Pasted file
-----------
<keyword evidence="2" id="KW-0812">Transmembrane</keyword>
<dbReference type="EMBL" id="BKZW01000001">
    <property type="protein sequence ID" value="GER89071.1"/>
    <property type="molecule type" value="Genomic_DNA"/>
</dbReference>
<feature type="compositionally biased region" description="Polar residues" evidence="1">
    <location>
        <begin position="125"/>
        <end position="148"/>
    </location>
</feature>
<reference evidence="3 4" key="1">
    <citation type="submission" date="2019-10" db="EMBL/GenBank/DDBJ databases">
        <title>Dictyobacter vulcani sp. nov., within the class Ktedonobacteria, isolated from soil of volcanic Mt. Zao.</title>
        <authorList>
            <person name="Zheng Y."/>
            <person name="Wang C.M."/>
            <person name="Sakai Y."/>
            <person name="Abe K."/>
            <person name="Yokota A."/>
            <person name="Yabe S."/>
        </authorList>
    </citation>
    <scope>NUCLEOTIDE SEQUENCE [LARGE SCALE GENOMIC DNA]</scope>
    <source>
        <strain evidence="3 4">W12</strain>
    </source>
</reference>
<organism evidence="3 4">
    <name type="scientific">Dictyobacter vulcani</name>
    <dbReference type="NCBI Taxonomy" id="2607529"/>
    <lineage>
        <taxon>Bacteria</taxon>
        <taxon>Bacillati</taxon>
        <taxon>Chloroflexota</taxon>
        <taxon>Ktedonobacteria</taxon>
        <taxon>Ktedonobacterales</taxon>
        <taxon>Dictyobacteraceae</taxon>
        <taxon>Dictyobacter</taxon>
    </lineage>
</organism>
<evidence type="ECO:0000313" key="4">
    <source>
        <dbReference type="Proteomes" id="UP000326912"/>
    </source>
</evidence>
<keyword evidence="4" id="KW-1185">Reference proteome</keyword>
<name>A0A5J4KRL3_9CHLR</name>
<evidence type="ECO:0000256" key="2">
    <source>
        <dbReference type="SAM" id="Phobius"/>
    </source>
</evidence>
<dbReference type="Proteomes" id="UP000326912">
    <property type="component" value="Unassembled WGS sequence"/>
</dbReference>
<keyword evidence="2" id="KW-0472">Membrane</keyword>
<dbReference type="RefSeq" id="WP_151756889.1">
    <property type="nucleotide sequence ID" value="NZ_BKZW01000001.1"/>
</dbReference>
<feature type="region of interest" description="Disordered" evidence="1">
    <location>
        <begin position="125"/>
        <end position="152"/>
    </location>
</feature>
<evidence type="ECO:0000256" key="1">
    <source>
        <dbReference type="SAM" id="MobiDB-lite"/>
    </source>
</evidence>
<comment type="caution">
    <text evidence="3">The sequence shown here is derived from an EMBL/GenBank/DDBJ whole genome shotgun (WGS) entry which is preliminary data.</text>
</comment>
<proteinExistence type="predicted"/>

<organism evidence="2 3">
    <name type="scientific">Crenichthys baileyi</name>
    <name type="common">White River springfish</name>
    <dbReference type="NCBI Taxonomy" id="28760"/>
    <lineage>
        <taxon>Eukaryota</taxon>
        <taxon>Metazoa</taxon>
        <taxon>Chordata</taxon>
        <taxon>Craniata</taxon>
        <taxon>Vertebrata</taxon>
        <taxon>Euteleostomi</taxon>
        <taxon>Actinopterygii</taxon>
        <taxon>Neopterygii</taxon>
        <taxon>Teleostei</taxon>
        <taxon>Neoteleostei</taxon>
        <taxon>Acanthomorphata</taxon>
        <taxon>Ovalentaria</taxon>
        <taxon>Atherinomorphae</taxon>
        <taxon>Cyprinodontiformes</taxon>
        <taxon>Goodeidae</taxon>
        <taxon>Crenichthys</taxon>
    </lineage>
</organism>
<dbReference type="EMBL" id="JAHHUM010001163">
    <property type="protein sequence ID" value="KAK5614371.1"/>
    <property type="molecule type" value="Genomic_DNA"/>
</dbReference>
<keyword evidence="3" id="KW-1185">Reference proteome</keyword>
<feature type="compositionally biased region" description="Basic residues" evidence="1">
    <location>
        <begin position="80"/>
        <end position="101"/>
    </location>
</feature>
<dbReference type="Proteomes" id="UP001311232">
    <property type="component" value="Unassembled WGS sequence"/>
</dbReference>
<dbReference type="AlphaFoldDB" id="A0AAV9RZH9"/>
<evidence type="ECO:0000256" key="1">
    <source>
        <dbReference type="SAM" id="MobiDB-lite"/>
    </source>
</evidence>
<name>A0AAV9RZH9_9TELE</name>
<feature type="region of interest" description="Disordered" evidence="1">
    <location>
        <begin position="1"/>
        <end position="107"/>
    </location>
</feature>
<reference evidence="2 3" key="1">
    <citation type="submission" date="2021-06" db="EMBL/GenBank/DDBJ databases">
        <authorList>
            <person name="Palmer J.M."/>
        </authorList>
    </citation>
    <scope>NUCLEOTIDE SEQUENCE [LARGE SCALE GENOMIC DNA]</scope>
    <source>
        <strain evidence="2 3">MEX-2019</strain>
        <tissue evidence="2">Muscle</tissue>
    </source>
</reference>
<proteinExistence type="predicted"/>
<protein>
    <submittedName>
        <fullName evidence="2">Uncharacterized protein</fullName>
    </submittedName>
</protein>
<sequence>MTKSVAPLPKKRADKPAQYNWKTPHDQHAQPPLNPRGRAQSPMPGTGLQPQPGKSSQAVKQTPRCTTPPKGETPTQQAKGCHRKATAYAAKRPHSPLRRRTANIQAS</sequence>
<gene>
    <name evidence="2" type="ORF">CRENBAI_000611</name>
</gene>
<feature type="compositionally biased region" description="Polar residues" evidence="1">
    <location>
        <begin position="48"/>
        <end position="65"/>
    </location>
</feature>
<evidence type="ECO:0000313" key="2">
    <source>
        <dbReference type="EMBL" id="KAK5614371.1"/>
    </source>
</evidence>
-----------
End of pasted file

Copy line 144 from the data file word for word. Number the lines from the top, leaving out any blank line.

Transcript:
<sequence>MTKSVAPLPKKRADKPAQYNWKTPHDQHAQPPLNPRGRAQSPMPGTGLQPQPGKSSQAVKQTPRCTTPPKGETPTQQAKGCHRKATAYAAKRPHSPLRRRTANIQAS</sequence>